One implementation of a method of assessing potential conditions affecting electrical wiring systems of an aircraft is indicated generally in FIG. 1 by reference number 100. The method 100 may be performed, for example, in connection with obtaining certification of an aircraft. In process 104, one or more electrical system components potentially affected by a potential system failure condition of the aircraft are identified. The potential failure condition may be, e.g., a hypothetical failure condition defined for use in performing an aircraft-level functional hazard assessment (FHA) for the aircraft. Such a failure condition may be defined, e.g., as a condition that would prevent the continued safe flight and landing (CSFL) of the aircraft. Other or additional specifications of failure conditions may be obtained from other or additional sources, e.g., from engineering drawing review, laboratory or aircraft testing, in-service experience of aircraft operations or incidents, and/or accident investigations.
In process 108, one or more probabilistic and/or statistical methods are used to determine exposure of one or more wire segments of the system(s)/component(s) under consideration to hazard and whether the exposure meets a predefined safety threshold. Conditions constituting “hazard” may be defined by applicable regulation and/or safety assessment methods. Additionally or alternatively, “hazard” may be defined to include other or additional conditions. For example, hazards may be defined by industry standards, in-service aircraft experience, and/or product requirements development and definition. In various implementations and as further described below, an exposure level of an item in question may be determined, e.g., using quantitative probabilistic and statistical methods and/or qualitative assessments based on analysis and/or inspection.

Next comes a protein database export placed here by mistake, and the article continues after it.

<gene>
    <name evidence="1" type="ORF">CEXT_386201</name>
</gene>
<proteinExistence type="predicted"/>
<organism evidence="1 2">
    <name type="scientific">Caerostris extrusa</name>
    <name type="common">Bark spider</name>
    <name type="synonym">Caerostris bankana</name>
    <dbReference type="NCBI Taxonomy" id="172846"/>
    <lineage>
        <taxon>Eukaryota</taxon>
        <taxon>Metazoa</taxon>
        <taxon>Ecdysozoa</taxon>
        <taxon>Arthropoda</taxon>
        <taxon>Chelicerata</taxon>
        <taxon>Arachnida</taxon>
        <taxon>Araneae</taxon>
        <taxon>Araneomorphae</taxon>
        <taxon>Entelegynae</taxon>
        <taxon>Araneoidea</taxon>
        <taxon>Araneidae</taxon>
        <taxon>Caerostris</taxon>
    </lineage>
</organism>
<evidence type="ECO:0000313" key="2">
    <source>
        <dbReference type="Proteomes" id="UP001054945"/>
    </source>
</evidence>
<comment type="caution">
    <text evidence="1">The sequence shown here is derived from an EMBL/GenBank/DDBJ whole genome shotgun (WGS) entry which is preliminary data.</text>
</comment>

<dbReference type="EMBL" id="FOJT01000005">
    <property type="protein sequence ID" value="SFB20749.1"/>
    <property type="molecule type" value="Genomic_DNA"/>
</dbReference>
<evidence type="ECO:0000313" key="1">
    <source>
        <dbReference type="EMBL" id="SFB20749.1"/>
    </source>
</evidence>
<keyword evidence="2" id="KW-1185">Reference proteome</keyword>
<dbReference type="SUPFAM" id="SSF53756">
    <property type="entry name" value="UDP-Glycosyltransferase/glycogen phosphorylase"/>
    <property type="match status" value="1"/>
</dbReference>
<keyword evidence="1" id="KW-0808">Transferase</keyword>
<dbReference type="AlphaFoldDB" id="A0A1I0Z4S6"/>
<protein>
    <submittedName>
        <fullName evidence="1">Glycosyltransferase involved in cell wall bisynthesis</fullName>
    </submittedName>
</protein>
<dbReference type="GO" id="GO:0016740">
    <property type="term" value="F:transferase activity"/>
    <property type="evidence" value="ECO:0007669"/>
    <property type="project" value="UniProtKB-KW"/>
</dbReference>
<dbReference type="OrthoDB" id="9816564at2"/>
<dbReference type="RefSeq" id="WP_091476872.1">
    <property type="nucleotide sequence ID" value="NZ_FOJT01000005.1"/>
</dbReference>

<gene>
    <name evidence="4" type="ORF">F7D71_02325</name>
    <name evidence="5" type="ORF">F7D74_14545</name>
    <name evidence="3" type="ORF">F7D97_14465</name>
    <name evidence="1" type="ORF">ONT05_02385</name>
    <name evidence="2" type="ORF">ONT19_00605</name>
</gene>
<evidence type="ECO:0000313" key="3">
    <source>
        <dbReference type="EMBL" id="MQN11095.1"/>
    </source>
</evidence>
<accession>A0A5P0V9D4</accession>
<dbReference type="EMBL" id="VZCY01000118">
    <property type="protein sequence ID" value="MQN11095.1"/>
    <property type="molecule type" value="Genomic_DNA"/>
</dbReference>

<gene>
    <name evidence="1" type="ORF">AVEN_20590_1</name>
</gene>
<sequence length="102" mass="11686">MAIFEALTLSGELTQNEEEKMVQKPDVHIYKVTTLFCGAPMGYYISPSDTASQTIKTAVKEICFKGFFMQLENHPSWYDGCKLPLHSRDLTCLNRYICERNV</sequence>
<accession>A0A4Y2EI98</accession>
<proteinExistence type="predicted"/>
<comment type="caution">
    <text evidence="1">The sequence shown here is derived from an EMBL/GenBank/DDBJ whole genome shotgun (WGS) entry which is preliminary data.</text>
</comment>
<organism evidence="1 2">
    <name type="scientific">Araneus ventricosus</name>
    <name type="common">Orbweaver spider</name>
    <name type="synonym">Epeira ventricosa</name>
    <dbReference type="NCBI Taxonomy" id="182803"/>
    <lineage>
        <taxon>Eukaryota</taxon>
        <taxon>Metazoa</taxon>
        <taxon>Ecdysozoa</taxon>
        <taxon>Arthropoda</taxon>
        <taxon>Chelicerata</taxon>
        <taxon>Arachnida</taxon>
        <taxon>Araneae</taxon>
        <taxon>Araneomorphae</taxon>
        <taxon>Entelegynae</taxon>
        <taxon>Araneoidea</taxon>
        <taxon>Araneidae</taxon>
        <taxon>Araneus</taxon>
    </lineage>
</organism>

A process 116 includes evaluating effects of one or more failure modes of the identified segment(s) on a system safety assessment (SSA) for the electrical wiring systems. It should be noted generally that the term “process” may be used in the disclosure and claims to refer to a single operation or a plurality of operations. It also should be noted generally that performance of processes as described in the disclosure and claims is not always necessarily sequential.